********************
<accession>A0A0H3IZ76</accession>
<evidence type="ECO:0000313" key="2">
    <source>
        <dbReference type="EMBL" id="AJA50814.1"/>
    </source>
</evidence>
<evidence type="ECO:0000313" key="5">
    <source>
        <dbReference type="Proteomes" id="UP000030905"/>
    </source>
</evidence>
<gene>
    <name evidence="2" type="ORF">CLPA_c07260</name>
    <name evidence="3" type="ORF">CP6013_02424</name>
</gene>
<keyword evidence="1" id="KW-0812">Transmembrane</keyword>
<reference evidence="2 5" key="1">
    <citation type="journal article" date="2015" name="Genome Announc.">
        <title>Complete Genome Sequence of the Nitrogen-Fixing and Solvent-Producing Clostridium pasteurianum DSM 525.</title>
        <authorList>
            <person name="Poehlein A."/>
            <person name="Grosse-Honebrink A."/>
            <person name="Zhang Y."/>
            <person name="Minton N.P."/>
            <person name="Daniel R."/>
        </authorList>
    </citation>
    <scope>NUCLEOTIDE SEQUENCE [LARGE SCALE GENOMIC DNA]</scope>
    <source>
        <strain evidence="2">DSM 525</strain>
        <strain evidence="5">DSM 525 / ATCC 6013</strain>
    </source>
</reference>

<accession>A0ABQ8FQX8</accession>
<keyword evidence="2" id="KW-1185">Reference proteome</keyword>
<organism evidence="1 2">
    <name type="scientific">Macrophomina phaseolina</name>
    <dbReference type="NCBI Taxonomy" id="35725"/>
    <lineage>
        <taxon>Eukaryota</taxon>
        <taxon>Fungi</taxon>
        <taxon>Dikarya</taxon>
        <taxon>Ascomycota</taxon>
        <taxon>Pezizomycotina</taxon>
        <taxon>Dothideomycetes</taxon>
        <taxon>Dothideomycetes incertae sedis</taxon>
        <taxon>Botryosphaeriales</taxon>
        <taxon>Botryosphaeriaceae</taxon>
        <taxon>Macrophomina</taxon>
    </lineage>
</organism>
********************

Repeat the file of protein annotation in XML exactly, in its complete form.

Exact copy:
<accession>A0A0H3IZ76</accession>
<evidence type="ECO:0000313" key="2">
    <source>
        <dbReference type="EMBL" id="AJA50814.1"/>
    </source>
</evidence>
<evidence type="ECO:0000313" key="5">
    <source>
        <dbReference type="Proteomes" id="UP000030905"/>
    </source>
</evidence>
<gene>
    <name evidence="2" type="ORF">CLPA_c07260</name>
    <name evidence="3" type="ORF">CP6013_02424</name>
</gene>
<keyword evidence="1" id="KW-0812">Transmembrane</keyword>
<reference evidence="2 5" key="1">
    <citation type="journal article" date="2015" name="Genome Announc.">
        <title>Complete Genome Sequence of the Nitrogen-Fixing and Solvent-Producing Clostridium pasteurianum DSM 525.</title>
        <authorList>
            <person name="Poehlein A."/>
            <person name="Grosse-Honebrink A."/>
            <person name="Zhang Y."/>
            <person name="Minton N.P."/>
            <person name="Daniel R."/>
        </authorList>
    </citation>
    <scope>NUCLEOTIDE SEQUENCE [LARGE SCALE GENOMIC DNA]</scope>
    <source>
        <strain evidence="2">DSM 525</strain>
        <strain evidence="5">DSM 525 / ATCC 6013</strain>
    </source>
</reference>

<accession>A0ABQ8FQX8</accession>
<keyword evidence="2" id="KW-1185">Reference proteome</keyword>
<organism evidence="1 2">
    <name type="scientific">Macrophomina phaseolina</name>
    <dbReference type="NCBI Taxonomy" id="35725"/>
    <lineage>
        <taxon>Eukaryota</taxon>
        <taxon>Fungi</taxon>
        <taxon>Dikarya</taxon>
        <taxon>Ascomycota</taxon>
        <taxon>Pezizomycotina</taxon>
        <taxon>Dothideomycetes</taxon>
        <taxon>Dothideomycetes incertae sedis</taxon>
        <taxon>Botryosphaeriales</taxon>
        <taxon>Botryosphaeriaceae</taxon>
        <taxon>Macrophomina</taxon>
    </lineage>
</organism>